Mom vows easier life for daughters
Dionne Brown could easily be a contender
for the Mother of the Decade award. She has not only been raising her two daughters, Britni and Kimberly, single-handedly, but also took matters into her own hands when, at the end of basic school, her younger daughter, Kimberly, was not reading.
"I just could not live with myself having a child who can't read," she said.
So, without extra lessons or any extra help, Brown made the decision to make her child literate.
"I bought cartridge paper
and I labelled everything in
the house," Brown told The Gleaner.
She even used the same method practised by teachers in the classroom where she moved from one syllable to multisyllabic words. Her method changed
over time, as she realised that Kimberly reacted differently to her being stern as opposed to when she was calm.
Brown is driven by her circumstances, being a single mother in Denham Town, Kingston, she is adamant that life will not be as hard for her daughters as it was for her. She tells them daily, "Education is the key to success."
Having grown up in a large household with five sisters, Brown said a lot of emphasis was not placed on education.
She went to the then Denham Town Secondary, and after she graduated, it was time to earn to contribute to the household.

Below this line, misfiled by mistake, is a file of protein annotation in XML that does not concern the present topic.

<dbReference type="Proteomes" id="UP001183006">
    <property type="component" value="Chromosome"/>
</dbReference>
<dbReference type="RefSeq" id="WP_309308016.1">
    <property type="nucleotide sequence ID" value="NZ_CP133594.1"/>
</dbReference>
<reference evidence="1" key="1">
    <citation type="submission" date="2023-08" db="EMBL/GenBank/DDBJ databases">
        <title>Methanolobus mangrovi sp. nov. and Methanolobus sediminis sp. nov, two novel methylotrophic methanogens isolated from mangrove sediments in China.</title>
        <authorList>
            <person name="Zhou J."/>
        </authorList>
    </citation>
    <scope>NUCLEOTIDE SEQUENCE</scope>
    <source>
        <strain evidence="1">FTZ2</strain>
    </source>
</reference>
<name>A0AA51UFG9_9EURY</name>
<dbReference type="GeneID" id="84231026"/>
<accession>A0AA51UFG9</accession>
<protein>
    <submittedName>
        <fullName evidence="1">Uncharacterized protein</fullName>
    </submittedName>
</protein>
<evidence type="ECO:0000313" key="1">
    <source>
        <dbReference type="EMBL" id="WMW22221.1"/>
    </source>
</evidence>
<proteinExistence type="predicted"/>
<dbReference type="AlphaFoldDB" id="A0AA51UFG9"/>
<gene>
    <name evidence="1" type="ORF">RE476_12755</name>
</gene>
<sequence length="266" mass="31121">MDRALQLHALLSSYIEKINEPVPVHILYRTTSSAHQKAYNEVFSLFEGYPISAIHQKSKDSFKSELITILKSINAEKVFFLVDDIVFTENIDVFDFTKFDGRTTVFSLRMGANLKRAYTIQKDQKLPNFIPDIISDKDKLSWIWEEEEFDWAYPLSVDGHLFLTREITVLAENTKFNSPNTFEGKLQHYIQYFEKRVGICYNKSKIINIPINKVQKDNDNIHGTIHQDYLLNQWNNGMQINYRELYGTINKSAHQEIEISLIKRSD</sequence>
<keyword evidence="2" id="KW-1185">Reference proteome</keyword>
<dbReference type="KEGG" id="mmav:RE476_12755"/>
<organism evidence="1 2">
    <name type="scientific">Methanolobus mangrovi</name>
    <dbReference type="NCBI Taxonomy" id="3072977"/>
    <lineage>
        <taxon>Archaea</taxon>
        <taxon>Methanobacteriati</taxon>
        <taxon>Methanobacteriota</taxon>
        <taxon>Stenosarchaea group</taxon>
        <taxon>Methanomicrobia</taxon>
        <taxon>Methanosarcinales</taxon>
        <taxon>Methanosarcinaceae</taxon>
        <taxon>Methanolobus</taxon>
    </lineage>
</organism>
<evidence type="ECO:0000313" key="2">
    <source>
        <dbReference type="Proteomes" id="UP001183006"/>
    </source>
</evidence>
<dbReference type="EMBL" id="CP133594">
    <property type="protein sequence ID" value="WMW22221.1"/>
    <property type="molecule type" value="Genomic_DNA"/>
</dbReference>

She got pregnant with Britni at age 22, but the relationship with Britni's father didn't last long after her birth.
Two years later, Kimberly came into this world.
But it was dÈj‡ vu, as the relationship with this little one's father also went downhill and she decided to leave.
"I couldn't handle that relationship; it had too many babymothers," Brown said. With two children under five years old, Brown took on the world for her girls. She moved from job to job, trying to make ends meet. She recounted not being able to buy new clothes or do anything for herself, as all her resources were for her children.
Brown related a story of wanting to buy a refrigerator but using the money to send her Britni to Immaculate Conception High School in St Andrew.
"I work hard, throw the partner, get the partner draw, but had to make the decision to send her to school," Brown said. "I bought the fridge two years later."
Though she is proud of both daughters, Brown is particularly proud of Kimberly. Brown's plan for Kimberly hit a snag, however, when the little one did not do very well in her Grade Six Achievement Test. But Brown was hell-bent on having Kimberly pursuing secondary education.
"I walked days to get her in a junior high school; I wouldn't stop!" said Brown.
And that determination has borne fruit.
Kimberly, who is now 17 years old, passed her Grade Nine Achievement Test and has moved on to JosÈ MartÌ Technical High School, where she will sit eight Caribbean Secondary Education Certificate (CSEC) subjects, including biology, chemistry and physics.
"I expect the 'one' in maths because she is very good in math," Brown proudly said.
Britni, now 20, earned nine CSEC subjects and is currently a student at the University of Technology, pursuing a degree in accounting.